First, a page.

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Rodriguez v. United States

United States District Court, M.D. Florida, Ocala Division

August 22, 2019

ANGEL LUIS RODRIGUEZ, Plaintiff,
v.
UNITED STATES OF AMERICA, Defendant.

          ORDER

          BRIAN J. DAVIS UNITED STATES DISTRICT JUDGE.

         I. Status

         Plaintiff Angel Luis Rodriguez, a federal inmate, is proceeding pro se on a Civil Rights Complaint (Doc. 1; Compl.) against the United States of America under the Federal Tort Claims Act (FTCA). Plaintiff alleges corrections officers at the United States Penitentiary, Coleman 1, negligently failed to secure his personal property, resulting in its loss or theft. See Compl. at 4-5. As relief, Plaintiff seeks reimbursement of the cost of his missing property and court costs. Id. at 8.

         Before the Court is Defendant's Motion to Dismiss for lack of subject matter jurisdiction, pursuant to Federal Rule of Civil Procedure 12(b)(1) (Doc. 13; Motion).[1] Plaintiff has responded (Doc. 19; Response) and provides a declaration (Doc. 20). As such, the motion is ripe for this Court's review.

         II. Motion to Dismiss Standard

         Rule 12(b)(1) permits a party to move for dismissal of an action when the Court lacks subject matter jurisdiction. See Fed.R.Civ.P. 12(b)(1). When a defendant challenges the court's subject matter jurisdiction by reference to the allegations in the complaint (a “facial attack”), the court must construe the complaint allegations in the light most favorable to the plaintiff. Lawrence v. Dunbar, 919 F.2d 1525, 1529 (11th Cir. 1990). However, when the defendant challenges the court's power to hear the case (a “factual attack”), the court may consider facts outside the pleadings and weigh the evidence. Id. Because federal courts have limited jurisdiction, they are to presume they lack subject matter jurisdiction, and the burden to overcome that presumption lies with the party asserting jurisdiction exists. Kokkonen v. Guardian Life Ins. Co. of Am., 511 U.S. 375, 377 (1994).

         III. Complaint Allegations

         Plaintiff alleges he lost sixteen years' worth of personal property due to the negligence of officers at Coleman 1. Compl. at 3. On December 12, 2016, unknown officers moved Plaintiff to a holding cell for placement in the special housing unit because Plaintiff's life was in danger in the general population. Id. at 3-4. Plaintiff asserts that before leaving his cell, he secured his locker with the lock he purchased from the commissary. Id. Officers did not permit Plaintiff to return to his cell to pack his belongings. Id. at 4. Instead, Plaintiff was informed the unit officer would ensure his property was properly inventoried and packed. Id. at 5. After Plaintiff's relocation, he did not receive his personal property back. Plaintiff alleges other inmates broke into his locker and stole what was inside. Id. He also claims the prison officials did not inventory his property or provide him with a property form, contrary to prison policy. Id.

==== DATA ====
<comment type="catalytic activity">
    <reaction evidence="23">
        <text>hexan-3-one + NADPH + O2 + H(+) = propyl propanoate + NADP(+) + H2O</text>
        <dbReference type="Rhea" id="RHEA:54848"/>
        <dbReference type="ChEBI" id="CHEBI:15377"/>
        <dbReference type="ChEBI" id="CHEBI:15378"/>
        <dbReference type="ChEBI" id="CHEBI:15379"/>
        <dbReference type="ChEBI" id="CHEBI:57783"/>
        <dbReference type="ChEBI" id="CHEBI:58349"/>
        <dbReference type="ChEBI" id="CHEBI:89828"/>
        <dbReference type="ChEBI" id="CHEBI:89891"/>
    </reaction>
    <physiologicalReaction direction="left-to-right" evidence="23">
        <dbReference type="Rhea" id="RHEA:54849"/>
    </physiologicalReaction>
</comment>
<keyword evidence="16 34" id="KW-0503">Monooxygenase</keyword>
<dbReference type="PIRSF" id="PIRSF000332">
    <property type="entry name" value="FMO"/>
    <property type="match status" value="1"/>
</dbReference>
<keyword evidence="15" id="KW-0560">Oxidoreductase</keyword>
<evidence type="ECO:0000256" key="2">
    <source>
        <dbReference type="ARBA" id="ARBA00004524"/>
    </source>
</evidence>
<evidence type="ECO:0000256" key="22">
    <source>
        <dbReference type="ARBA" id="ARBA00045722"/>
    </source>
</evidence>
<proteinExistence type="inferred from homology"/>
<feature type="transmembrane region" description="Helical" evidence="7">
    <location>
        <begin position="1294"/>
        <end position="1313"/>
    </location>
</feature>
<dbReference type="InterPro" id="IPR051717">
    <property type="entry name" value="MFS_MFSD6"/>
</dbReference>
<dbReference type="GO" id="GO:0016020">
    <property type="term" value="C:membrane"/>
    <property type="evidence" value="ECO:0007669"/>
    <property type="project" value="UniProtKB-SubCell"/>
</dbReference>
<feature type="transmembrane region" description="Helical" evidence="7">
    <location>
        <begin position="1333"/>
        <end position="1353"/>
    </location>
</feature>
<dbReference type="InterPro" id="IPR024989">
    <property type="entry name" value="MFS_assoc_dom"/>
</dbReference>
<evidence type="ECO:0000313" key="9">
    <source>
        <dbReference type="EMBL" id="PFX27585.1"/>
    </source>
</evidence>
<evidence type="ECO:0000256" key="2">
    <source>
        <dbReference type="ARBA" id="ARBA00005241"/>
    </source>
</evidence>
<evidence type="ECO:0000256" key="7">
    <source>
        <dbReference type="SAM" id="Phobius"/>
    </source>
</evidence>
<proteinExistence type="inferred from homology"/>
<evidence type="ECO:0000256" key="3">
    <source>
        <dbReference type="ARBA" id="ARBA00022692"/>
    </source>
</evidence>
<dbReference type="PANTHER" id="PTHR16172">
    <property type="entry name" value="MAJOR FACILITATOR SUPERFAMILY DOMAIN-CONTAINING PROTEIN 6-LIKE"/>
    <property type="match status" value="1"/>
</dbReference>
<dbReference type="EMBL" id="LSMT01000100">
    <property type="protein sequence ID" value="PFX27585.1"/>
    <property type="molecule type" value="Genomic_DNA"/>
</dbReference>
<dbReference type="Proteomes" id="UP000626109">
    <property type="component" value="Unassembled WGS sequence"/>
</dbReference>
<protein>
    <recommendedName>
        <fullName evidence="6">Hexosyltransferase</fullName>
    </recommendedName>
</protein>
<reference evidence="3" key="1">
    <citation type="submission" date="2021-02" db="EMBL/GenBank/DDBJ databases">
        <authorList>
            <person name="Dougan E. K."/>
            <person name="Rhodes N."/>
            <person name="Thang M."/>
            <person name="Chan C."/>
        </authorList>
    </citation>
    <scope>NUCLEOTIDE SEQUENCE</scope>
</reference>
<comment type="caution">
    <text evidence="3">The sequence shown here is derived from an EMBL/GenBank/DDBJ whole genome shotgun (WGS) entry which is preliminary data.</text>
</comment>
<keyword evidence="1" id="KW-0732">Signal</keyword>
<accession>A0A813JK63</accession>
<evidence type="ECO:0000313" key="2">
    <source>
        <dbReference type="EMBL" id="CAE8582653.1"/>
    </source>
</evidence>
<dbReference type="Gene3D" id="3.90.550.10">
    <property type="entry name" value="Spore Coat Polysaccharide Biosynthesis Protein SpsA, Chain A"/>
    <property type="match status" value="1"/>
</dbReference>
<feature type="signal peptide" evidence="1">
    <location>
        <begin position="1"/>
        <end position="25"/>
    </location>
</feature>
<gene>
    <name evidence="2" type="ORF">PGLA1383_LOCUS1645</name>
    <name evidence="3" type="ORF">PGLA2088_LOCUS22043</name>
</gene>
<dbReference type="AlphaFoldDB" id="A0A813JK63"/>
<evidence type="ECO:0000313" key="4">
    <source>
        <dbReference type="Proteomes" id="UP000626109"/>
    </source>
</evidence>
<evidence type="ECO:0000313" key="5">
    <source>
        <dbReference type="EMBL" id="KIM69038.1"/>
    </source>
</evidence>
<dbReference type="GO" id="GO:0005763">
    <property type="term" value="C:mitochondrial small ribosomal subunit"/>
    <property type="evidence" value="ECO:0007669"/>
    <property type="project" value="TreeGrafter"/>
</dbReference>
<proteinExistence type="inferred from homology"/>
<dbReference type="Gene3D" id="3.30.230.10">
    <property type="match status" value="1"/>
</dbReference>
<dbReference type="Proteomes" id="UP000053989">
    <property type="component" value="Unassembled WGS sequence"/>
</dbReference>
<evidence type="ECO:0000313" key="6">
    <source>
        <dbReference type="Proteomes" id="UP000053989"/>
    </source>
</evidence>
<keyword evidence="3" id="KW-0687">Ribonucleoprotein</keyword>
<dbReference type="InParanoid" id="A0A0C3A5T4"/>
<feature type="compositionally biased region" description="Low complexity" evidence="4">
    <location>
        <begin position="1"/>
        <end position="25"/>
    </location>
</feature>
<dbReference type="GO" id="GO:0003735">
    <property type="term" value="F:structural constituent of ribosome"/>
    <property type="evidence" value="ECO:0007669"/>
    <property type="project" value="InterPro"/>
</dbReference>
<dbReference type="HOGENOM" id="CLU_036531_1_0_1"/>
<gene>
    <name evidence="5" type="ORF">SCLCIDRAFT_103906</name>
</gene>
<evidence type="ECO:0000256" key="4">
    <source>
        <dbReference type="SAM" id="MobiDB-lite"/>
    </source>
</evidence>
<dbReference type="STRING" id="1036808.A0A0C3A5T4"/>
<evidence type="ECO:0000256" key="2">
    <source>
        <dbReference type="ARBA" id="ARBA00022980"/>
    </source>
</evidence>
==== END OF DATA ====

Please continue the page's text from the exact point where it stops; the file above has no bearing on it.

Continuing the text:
IV. Analysis & Conclusions

         The FTCA provides a limited waiver of sovereign immunity for actions against the United States arising out of the tortious acts of federal employees. See 28 U.S.C. §§ 1346(b)(1), 2674. The FTCA, however, carves out exceptions to the limited waiver of sovereign immunity. One exception is for claims “arising in respect of the assessment or collection of any tax or customs duty, or the detention of any goods, merchandise, or other property by any officer of customs or excise or any other law enforcement officer ….” 28 U.S.C. § 2680(c).

         Defendant argues the Court lacks subject matter jurisdiction because Plaintiff's claim, which arises from the detention of goods or property by law enforcement officers of the Bureau of Prisons (BOP), falls within the exception under § 2680(c). See Motion at 3, 4. Plaintiff contends the exception is inapplicable, stating the Supreme Court has not determined whether the phrase “other law enforcement officer” extends to officers of the BOP. Response at 3.

         Contrary to Plaintiff's assertion, the United States Supreme Court has addressed whether the phrase “any other law enforcement officer” refers only to those enforcing customs and excise laws or broadly includes any officer, including BOP officers. Ali v. Fed. Bureau of Prisons, 552 U.S. 214, 216, 218 (2008). In Ali, a federal prisoner sought reimbursement for the cost of his personal property he alleged BOP officials lost or misplaced when he was transferred to another institution. Id. at 216. The Court held § 2680(c) “forecloses lawsuits against the United States for the unlawful detention of property by ‘any,' not just ‘some,' law enforcement officers” and noted, “nothing in the overall statutory context suggests that customs and excise officers were the exclusive focus of the provision.” Id. at 226, 228.[2]

         Defendant's contention that Plaintiff's factual allegations “are materially indistinguishable from those in Ali” is well taken. See Motion at 4. As the prisoner alleged in Ali, Plaintiff alleges he entrusted BOP officers to “secure, pack[, ] and inventory [his] personal property” while he was being relocated, but his property was lost or stolen. Compl. at 5; Ali, 552 U.S. at 216. Because the United States has not waived its sovereign immunity as to claims arising from the detention of property by law enforcement officers of the BOP, Plaintiff's claim is ...


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